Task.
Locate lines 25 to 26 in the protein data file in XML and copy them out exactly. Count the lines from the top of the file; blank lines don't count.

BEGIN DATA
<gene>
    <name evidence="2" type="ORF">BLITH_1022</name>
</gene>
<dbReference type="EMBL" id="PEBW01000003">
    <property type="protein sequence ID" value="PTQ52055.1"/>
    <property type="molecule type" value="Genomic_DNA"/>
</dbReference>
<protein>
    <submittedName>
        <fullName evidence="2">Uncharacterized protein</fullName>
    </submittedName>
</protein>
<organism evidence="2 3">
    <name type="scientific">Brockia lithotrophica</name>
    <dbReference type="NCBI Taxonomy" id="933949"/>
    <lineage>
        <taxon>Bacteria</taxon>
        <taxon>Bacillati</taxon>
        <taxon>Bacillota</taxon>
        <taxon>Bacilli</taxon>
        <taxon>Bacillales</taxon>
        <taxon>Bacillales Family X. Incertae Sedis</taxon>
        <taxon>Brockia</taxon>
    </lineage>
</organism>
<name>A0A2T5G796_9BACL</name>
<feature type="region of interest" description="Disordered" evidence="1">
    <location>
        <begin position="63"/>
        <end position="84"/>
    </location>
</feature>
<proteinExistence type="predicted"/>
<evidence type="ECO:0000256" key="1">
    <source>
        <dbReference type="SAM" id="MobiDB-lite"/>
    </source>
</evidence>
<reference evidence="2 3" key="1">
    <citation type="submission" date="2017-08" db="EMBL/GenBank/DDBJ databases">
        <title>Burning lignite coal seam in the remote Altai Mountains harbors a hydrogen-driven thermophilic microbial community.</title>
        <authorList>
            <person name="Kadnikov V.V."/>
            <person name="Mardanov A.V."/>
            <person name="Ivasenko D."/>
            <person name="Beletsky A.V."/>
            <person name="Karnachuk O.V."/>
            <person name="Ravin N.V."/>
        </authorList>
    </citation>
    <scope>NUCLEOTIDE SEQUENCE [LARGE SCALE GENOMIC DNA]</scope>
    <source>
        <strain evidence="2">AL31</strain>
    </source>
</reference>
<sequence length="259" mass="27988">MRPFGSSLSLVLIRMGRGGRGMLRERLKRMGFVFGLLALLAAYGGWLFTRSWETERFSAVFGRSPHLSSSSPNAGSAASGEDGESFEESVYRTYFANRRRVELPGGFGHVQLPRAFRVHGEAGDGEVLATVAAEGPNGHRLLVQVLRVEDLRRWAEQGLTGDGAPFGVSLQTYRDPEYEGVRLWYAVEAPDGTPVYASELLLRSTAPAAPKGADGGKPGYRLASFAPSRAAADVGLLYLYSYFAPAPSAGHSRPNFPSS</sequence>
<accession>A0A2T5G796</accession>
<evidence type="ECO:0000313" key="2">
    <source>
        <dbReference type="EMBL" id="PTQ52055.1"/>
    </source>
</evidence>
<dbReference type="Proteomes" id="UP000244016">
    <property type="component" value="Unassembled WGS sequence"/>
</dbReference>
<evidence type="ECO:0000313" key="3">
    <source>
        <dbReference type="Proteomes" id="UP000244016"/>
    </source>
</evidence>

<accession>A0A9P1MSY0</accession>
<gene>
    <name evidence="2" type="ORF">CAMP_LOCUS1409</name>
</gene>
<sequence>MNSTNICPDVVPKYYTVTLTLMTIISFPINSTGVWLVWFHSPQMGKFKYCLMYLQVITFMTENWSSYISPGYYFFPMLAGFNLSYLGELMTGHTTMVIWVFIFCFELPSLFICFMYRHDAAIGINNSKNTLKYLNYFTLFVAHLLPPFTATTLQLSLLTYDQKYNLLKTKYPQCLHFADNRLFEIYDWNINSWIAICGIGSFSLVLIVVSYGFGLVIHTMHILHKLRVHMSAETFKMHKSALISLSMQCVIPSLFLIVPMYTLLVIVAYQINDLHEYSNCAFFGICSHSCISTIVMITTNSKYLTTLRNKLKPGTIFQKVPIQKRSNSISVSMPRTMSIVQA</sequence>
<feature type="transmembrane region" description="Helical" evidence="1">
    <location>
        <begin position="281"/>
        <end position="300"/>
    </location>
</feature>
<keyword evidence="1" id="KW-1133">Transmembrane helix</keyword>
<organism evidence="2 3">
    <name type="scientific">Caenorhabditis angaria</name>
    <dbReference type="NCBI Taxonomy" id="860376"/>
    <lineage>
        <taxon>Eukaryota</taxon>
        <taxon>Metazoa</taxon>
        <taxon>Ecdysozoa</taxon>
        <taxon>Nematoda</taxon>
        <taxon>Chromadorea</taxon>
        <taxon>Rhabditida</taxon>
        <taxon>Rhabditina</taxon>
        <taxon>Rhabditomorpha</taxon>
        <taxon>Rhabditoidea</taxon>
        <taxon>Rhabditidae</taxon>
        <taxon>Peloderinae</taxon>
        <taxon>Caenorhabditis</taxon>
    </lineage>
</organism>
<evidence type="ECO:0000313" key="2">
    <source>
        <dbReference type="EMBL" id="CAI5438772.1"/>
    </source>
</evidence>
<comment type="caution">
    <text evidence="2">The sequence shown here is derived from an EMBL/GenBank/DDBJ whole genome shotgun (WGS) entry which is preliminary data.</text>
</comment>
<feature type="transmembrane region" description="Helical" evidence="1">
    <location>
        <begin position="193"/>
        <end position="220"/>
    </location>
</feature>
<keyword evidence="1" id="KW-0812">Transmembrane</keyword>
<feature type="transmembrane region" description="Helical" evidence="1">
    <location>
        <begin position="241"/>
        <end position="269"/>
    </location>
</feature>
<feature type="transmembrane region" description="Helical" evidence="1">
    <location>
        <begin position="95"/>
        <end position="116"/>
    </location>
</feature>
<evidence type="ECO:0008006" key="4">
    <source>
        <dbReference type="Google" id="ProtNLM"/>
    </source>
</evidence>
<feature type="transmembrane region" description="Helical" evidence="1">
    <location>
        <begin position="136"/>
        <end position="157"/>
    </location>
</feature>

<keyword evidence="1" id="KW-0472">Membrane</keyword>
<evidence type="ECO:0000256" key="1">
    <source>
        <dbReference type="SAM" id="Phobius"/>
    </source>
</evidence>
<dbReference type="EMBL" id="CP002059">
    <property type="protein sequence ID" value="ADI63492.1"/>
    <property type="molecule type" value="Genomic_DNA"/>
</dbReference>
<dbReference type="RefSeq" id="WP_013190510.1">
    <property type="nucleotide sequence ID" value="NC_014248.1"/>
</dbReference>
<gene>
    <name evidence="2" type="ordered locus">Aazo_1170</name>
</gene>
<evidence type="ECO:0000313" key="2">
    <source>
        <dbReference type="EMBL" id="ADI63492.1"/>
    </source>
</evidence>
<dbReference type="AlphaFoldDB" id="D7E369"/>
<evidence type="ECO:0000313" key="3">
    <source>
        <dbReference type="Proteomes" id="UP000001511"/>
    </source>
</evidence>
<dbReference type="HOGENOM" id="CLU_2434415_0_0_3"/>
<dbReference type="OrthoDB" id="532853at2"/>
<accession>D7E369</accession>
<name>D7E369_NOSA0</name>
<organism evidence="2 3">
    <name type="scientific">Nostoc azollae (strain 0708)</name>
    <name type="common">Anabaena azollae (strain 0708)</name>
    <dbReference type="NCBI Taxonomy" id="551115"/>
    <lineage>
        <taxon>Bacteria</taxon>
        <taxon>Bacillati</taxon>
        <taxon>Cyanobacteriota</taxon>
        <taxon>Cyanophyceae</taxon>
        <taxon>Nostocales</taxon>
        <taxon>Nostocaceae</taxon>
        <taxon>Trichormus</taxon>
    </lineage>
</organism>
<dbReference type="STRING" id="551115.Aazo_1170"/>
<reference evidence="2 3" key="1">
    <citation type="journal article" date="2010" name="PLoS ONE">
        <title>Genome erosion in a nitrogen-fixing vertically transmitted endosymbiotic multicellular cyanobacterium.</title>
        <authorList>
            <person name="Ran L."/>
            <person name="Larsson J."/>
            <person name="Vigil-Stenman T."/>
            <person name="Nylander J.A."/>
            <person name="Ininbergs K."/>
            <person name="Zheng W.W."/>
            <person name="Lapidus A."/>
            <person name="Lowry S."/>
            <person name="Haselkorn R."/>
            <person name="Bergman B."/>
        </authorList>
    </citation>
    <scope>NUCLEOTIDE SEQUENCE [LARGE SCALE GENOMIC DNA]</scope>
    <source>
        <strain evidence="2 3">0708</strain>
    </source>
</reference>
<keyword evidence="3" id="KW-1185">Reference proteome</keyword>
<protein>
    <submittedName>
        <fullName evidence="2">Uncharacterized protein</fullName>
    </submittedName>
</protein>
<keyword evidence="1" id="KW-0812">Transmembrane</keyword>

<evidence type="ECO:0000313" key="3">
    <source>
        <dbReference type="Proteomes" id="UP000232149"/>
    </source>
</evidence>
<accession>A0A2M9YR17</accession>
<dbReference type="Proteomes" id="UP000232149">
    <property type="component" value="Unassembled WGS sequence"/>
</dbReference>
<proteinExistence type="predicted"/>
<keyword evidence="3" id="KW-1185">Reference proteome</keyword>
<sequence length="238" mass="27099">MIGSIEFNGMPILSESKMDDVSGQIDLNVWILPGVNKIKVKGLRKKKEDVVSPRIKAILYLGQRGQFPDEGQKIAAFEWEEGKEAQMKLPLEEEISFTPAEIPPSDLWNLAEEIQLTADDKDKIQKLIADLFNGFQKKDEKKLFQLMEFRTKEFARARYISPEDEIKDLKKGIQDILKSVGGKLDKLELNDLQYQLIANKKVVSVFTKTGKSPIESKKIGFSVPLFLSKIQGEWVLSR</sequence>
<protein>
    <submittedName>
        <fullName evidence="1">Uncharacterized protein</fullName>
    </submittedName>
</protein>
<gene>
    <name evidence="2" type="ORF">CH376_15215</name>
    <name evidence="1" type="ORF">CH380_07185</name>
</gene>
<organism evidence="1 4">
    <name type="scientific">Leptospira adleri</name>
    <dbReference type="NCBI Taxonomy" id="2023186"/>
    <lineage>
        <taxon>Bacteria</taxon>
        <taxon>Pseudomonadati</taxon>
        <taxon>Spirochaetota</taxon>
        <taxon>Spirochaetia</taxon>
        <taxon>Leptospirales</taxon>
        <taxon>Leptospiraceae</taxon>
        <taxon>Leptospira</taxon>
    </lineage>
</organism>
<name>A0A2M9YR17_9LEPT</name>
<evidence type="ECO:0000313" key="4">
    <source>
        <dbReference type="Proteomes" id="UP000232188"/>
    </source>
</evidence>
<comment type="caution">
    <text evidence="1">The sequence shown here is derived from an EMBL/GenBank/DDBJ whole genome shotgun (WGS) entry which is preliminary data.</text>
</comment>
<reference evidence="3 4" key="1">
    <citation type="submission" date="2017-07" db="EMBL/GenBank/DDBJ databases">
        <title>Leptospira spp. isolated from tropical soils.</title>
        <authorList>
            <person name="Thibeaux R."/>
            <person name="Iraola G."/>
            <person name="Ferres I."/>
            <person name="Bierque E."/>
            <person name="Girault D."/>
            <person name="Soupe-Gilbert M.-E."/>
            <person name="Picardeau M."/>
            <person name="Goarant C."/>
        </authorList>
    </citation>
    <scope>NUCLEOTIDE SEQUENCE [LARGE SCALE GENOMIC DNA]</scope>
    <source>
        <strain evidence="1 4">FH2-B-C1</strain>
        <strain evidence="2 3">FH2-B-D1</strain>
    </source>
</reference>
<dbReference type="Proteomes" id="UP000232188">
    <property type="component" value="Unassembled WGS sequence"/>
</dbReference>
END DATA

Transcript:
</organism>
<name>A0A2T5G796_9BACL</name>